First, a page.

However, there are some groups who feel that this protection is too broad. The (unfortunately-named) anti-civil-liberties group American Civil Liberties Union is suggesting that the confrontation clause should not apply, for example, when the accuser has a “sincerely held [religious] belief” that precludes him or her from confronting the accused:
The matter stems from a 2006 small-claims lawsuit in Hamtramck, Michigan, when a district judge told Ginnah Muhammad that she couldn’t testify unless she removed her veil.
Muhammad wore a niqab, – a scarf and veil to cover her face and head except for her eyes – to 31st district judge Paul Paruk’s courtroom on 11 October. She was contesting a $2,750 (£1800) repair bill from a car rental company after thieves broke into a vehicle she was using.
Paruk said he needed to see Muhammad’s face to gauge her truthfulness. Muhammad did not remove the veil and lost the case.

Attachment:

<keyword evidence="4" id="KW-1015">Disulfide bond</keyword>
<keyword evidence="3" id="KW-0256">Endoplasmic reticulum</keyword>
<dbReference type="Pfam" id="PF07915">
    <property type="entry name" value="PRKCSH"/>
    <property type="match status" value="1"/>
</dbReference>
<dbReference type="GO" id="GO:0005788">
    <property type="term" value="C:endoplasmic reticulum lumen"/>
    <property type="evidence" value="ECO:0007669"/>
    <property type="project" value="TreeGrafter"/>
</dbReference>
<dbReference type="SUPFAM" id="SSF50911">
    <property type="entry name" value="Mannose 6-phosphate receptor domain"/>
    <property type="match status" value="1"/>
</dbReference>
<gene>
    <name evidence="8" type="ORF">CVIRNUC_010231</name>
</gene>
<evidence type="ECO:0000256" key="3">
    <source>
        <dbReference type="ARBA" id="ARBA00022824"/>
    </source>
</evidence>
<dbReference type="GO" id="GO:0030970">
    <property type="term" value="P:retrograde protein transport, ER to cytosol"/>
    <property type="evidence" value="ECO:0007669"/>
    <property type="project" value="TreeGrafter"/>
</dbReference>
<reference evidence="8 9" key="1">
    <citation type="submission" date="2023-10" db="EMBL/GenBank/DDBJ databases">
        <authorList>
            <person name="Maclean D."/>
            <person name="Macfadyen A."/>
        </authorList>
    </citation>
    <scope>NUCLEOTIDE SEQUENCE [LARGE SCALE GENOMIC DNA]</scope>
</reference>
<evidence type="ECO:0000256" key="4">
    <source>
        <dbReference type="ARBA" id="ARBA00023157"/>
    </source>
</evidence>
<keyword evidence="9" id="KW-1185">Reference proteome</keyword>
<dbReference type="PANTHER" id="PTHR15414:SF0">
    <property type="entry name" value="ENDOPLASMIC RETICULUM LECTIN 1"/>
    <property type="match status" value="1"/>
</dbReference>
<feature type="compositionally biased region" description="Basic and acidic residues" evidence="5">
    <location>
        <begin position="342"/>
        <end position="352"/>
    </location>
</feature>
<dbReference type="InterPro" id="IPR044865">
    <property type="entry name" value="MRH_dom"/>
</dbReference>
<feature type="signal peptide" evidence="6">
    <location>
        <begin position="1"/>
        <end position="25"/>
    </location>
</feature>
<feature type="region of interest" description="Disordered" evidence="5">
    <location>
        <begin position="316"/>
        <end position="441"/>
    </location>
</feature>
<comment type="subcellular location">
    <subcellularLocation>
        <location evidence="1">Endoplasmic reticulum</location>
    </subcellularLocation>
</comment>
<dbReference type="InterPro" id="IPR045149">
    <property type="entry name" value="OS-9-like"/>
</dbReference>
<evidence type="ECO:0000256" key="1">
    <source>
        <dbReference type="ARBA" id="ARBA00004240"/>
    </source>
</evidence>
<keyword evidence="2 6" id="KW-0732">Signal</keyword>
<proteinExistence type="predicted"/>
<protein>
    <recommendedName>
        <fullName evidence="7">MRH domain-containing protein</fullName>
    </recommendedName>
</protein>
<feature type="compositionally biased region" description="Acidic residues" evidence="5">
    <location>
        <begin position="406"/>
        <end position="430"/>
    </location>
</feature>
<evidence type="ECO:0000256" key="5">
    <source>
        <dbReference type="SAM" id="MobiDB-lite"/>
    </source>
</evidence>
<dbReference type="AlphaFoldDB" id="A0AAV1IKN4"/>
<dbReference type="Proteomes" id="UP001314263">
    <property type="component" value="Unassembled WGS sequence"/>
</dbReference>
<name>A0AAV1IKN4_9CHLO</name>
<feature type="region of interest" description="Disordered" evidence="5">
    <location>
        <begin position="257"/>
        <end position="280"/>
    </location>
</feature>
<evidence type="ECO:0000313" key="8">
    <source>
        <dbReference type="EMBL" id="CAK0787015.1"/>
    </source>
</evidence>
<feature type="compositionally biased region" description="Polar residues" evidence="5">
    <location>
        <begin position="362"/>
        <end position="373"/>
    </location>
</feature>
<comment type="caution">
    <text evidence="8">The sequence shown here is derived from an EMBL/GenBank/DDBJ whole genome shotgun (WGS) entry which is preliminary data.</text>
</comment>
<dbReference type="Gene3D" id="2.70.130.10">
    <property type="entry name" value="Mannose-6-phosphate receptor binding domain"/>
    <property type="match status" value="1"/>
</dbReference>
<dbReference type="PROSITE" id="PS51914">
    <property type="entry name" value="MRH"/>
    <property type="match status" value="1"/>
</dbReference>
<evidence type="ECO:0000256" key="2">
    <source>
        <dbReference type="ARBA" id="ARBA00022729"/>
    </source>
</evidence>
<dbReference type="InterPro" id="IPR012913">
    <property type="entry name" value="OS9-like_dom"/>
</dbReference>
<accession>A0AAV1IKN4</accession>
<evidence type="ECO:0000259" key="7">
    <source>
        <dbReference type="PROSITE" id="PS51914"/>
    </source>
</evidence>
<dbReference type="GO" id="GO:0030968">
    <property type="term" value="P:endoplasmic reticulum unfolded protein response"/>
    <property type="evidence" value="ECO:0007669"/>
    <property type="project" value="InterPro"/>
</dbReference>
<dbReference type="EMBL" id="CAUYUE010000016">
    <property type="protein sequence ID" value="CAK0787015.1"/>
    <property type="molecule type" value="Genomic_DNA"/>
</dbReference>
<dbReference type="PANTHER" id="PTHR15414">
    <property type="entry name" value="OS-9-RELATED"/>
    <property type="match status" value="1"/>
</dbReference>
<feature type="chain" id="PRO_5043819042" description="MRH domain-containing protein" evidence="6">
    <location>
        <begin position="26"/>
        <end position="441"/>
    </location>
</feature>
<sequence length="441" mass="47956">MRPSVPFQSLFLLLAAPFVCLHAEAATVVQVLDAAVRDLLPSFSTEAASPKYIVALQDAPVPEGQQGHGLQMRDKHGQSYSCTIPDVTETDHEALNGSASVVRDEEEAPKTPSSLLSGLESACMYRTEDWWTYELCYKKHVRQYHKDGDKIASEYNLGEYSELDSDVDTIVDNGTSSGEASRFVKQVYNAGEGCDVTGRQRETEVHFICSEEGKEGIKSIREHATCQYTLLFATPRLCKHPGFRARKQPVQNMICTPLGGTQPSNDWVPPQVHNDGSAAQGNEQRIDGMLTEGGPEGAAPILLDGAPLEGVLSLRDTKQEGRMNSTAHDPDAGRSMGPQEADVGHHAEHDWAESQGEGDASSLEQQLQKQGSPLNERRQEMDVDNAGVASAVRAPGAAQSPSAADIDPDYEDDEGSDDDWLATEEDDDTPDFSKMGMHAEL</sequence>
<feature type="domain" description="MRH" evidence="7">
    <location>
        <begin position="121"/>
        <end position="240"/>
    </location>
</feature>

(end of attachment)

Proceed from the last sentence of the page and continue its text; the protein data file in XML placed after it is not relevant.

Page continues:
But why should the ACLU stop with the Sixth Amendment? Here are some suggestions for their future fights against civil liberties:
- The US Congress shall make no law infringing the freedom of speech, except when the speech conflicts with a “sincerely held belief.”
- The US Congress shall make no law infringing the freedom of the press, except when the speech conflicts with a “sincerely held belief.”
- The enumeration in the Constitution, of certain rights, shall not be construed to deny or disparage others retained by the people, unless the others conflict with a “sincerely held belief.”
- Slavery shall not exist in the United States, except for those people with “sincerely held beliefs” mandating it.
- The Congress shall have power to lay and collect taxes on incomes, except from those with “sincerely held beliefs” opposed to taxation.
Actually, the last doesn’t sound like such a bad idea. Get cracking, ACLU!